On August 24, The Daily News printed the following forecast for Newfoundland: “Moderate winds, cloudy, with occasional rain and probably some fog on southwest coast” (1935, p. 4). What materialized turned out to be the beginning of one of the worst storms that parts of the colony had seen in many years. What started as a south-east gale, switched suddenly to the south-west around midnight on August 24 (The Daily News, August 26, 1935, p. 1). The winds continued to pick up throughout the morning of August 25, and reached their strongest point in most places that afternoon (The Daily News, August 29, 1935, p. 3).
The north-east and south-east coasts were particularly hard hit. Although extensive damage was done, it was mostly of a relatively minor nature. For example, many affected communities encountered damages such those at St. Mary’s Bay (where 500 qtls. [a quintal is a unit for measuring fish that is equal to 112 pounds or approximately 51 kilograms (Story, Kirwin, and Widdowson 2004: 399)] of were codfish lost and stages, dories, stores and crops were damaged or destroyed) or at Bay de Verde (where there was an estimated $1000 in damages to fishing boats, gear, etc.) (The Western Star, September 4, 1935, p. 1). That there was not more damage to these communities is impressive, especially given the strength of the wind, which illustrated in one of the stories published by The Daily News: “a bungalow under construction…was lifted from its foundation and deposited some 6 or 8 feet from its original position. The concrete blocks which supported it were broken in three or four pieces” (August 26, 1935, p. 1).
The gale did the most damage to boats and vessels of all sizes, at sea and in port. Renews was one of the areas most affected by the storm, in which eleven boats broke from their moorings (The Daily News, August 29, 1935, p. 3). Most of these boats were saved, but several were destroyed. The gale prompted a discussion that the channel leading to the Riverhead of Renews should be dredged out as the Riverhead could provide complete shelter from stormy weather, but was inaccessible to larger vessels (The Daily News, August 29, 1935, p. 3).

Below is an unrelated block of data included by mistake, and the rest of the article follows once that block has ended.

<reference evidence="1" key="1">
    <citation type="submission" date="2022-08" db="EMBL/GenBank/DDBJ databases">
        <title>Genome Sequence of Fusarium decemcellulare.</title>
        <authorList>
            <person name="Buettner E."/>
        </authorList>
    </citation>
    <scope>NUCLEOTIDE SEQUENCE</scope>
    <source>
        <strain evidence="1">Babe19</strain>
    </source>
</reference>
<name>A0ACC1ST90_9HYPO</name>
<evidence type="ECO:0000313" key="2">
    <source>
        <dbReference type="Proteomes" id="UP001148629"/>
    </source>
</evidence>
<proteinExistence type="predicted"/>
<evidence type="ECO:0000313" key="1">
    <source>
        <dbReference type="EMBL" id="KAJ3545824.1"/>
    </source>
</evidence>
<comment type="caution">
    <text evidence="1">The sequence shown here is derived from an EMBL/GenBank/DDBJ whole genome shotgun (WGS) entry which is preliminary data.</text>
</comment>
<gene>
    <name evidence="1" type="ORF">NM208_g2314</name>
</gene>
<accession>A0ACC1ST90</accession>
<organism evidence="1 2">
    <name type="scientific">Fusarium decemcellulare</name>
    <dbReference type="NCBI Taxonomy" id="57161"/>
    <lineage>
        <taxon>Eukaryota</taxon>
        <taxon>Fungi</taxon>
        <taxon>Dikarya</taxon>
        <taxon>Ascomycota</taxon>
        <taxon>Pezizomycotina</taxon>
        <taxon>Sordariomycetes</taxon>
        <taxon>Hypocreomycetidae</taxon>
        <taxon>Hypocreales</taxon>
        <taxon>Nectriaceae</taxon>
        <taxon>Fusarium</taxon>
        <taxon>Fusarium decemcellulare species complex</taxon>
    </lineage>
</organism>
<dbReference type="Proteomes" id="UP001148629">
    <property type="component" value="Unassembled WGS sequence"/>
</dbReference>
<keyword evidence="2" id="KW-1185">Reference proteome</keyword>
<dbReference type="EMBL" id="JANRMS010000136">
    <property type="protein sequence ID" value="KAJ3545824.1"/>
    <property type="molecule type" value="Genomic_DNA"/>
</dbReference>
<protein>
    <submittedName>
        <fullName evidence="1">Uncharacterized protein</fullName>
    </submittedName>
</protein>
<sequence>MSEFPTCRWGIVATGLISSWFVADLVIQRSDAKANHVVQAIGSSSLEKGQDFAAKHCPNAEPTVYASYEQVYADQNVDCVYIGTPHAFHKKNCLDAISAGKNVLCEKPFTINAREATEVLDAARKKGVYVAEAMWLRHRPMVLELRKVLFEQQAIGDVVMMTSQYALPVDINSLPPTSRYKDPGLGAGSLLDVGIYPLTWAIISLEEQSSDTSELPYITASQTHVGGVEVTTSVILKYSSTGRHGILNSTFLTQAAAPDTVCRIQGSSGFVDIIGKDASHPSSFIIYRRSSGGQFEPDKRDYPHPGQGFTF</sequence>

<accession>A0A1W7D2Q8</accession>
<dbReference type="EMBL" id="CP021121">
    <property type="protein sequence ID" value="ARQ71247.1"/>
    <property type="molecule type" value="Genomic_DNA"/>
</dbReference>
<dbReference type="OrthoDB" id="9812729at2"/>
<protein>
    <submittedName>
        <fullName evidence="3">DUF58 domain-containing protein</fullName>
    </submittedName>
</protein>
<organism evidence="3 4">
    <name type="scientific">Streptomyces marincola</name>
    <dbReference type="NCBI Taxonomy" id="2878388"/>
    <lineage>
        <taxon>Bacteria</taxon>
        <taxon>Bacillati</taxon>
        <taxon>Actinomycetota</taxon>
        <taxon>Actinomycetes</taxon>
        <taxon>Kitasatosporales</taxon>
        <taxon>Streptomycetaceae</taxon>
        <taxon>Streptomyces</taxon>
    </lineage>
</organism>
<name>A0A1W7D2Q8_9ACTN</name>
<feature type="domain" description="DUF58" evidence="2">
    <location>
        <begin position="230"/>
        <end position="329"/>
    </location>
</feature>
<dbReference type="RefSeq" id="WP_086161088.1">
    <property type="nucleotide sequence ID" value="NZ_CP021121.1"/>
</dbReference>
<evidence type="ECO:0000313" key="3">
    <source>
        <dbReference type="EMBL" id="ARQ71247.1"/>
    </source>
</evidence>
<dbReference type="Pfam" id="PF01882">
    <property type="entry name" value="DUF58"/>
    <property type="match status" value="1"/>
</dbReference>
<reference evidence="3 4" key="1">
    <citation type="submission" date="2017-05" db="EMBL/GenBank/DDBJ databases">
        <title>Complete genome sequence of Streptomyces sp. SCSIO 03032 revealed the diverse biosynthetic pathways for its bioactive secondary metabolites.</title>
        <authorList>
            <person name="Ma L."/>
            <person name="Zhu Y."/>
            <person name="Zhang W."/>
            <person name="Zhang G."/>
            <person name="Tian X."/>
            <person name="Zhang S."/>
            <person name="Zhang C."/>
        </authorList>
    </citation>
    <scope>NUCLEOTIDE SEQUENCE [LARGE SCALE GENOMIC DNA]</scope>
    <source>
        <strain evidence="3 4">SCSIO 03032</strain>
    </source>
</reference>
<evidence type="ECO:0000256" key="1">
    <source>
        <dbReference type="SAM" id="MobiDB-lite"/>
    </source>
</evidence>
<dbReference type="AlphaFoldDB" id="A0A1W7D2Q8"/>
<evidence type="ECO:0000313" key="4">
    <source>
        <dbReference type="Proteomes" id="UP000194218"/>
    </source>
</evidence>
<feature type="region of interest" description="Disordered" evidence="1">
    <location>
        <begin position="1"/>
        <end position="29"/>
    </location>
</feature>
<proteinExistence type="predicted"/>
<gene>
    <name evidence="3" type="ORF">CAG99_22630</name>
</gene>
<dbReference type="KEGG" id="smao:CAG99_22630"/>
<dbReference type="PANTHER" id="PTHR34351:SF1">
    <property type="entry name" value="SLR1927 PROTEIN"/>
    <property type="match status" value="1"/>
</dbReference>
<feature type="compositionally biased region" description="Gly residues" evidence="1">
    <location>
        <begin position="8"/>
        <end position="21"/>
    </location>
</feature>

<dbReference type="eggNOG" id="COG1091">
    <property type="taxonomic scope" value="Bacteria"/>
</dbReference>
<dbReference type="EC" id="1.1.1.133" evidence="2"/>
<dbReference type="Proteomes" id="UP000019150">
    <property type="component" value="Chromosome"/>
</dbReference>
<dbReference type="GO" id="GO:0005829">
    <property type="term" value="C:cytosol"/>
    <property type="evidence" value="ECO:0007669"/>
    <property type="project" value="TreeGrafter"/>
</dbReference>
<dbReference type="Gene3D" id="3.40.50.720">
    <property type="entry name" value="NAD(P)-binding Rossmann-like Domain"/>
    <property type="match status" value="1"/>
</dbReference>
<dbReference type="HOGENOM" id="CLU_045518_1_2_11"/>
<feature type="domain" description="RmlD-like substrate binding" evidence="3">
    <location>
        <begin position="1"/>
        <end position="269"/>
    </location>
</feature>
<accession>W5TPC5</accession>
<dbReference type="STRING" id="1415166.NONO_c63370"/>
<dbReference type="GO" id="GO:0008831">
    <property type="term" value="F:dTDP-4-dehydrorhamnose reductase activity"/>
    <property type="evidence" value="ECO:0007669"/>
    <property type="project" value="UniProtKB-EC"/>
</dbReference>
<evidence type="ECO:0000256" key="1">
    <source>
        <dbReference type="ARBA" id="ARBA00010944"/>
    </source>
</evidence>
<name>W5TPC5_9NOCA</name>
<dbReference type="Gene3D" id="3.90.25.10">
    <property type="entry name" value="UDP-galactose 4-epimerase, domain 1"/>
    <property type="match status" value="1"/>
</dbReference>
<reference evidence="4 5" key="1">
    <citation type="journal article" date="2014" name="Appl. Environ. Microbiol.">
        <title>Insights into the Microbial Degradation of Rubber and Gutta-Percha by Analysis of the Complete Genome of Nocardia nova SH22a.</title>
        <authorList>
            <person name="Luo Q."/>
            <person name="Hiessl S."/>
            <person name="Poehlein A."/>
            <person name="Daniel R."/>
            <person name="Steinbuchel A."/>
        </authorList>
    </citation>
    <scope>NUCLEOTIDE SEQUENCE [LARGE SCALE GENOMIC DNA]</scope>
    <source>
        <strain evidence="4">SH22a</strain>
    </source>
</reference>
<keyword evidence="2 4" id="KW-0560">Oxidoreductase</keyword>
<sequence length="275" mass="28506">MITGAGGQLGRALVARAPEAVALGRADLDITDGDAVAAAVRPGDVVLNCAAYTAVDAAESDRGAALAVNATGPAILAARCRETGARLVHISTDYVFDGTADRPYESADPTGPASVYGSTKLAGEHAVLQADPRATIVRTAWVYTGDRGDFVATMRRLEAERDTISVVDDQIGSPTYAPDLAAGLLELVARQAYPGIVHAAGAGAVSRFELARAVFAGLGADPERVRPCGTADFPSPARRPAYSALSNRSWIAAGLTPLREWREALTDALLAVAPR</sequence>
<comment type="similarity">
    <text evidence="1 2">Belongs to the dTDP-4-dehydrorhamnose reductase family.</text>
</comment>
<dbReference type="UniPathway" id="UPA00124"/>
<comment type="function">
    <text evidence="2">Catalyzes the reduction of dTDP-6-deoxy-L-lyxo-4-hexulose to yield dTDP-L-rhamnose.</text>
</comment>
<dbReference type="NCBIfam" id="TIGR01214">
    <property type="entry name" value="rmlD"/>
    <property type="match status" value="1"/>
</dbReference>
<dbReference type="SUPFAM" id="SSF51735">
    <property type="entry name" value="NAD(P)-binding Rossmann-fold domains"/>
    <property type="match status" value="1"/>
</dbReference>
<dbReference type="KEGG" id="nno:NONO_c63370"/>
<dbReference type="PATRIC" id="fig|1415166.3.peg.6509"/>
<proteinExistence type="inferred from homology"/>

Throughout Newfoundland, numerous ships were wrecked and entire crews were declared missing. The schooner Carrie Evelyn, for instance, was found at Fox Holes (between Torbay and Flatrock): “The vessel was beaten to matchwood against the sheer cliff, and pieces of the hull and a water barrel were found wedged in crevices 15 feet above sea level. There were no signs of any bodies. The schooner carried a crew of four” (The Western Star, September 4, 1935, p. 1). Numerous other vessels encountered similar fates when forced by the wind into rocks.
Due to the great volume of this type of damage, the S.S. Malakoff was sent out at around 6 p.m. on August 26 with P. T. Fudge, chief fishery officer, on board to search the coast between Trepassey, St. Mary’s and Placentia Bay for wreckage, survivors, and any property that might be saved (The Daily News, August 27, 1935, p. 3). The Malakoff turned out to be assistance to at least one schooner, the Lattie Dunford, which it re-floated at Trepassey on August 28 (The Daily News, August 30, 1935, p. 3). The Malakoff was one of many coastal steamers that were ordered by the government to help investigate wrecks (The Daily News, August 27, 1935, p. 4).
According to The Western Star, the storm was not only destructive to fishermen and their communities, but also to the fish themselves: thousands of lobsters and other fish were washed up along Newfoundland’s northwest coast during the storm (September 11, 1935, p. 3). Three hundred lobsters washed up at Bell Burn alone (The Western Star, September 11, 1935, p. 3). Not including the damages done to these lobsters and fish, it was estimated that 31 people were killed in the gale and that property damages amounted to approximately $45,500 (The Western Star, October 2, 1933, p.1).
The Daily News (St. John’s). 1935. “31 Lives Lost $45,500 Damages In August Storm.” October 2, p. 1.
The Daily News (St. John’s). 1935. “Boats Damaged Badly in Wind Storm At Renews.” August 29, p. 3.
The Daily News (St. John’s). 1935. “First Report of Storm Damage From Labrador.” August 30, p. 3.
The Daily News (St. John’s). 1935. “Weather Forecast.” August 24, p. 4.
The Daily News (St. John’s). 1935. “Lives Lost and Schooners Wrecked.” August 27, p. 3.
The Daily News (St. John’s). 1935. “Much Damage Done Sunday’s Wind Storm.” August 26, p. 1.
The Daily News (St. John’s). 1935. “Storm Damage.” August 27, p. 4.
Story, George Morley, W. J. Kirwin, and John David Allison Widdowson. 2004. Dictionary of Newfoundland English. Toronto: University of Toronto Press.
The Western Star (Curling, Bay Islands, Newfoundland). 1935. “Storm Destructive To Fishes.” September 11, p. 3.
The Western Star (Curling, Bay Islands, Newfoundland). 1935. “Storm Takes Heavy Toll in Life and Shipping.” September 4, p. 1.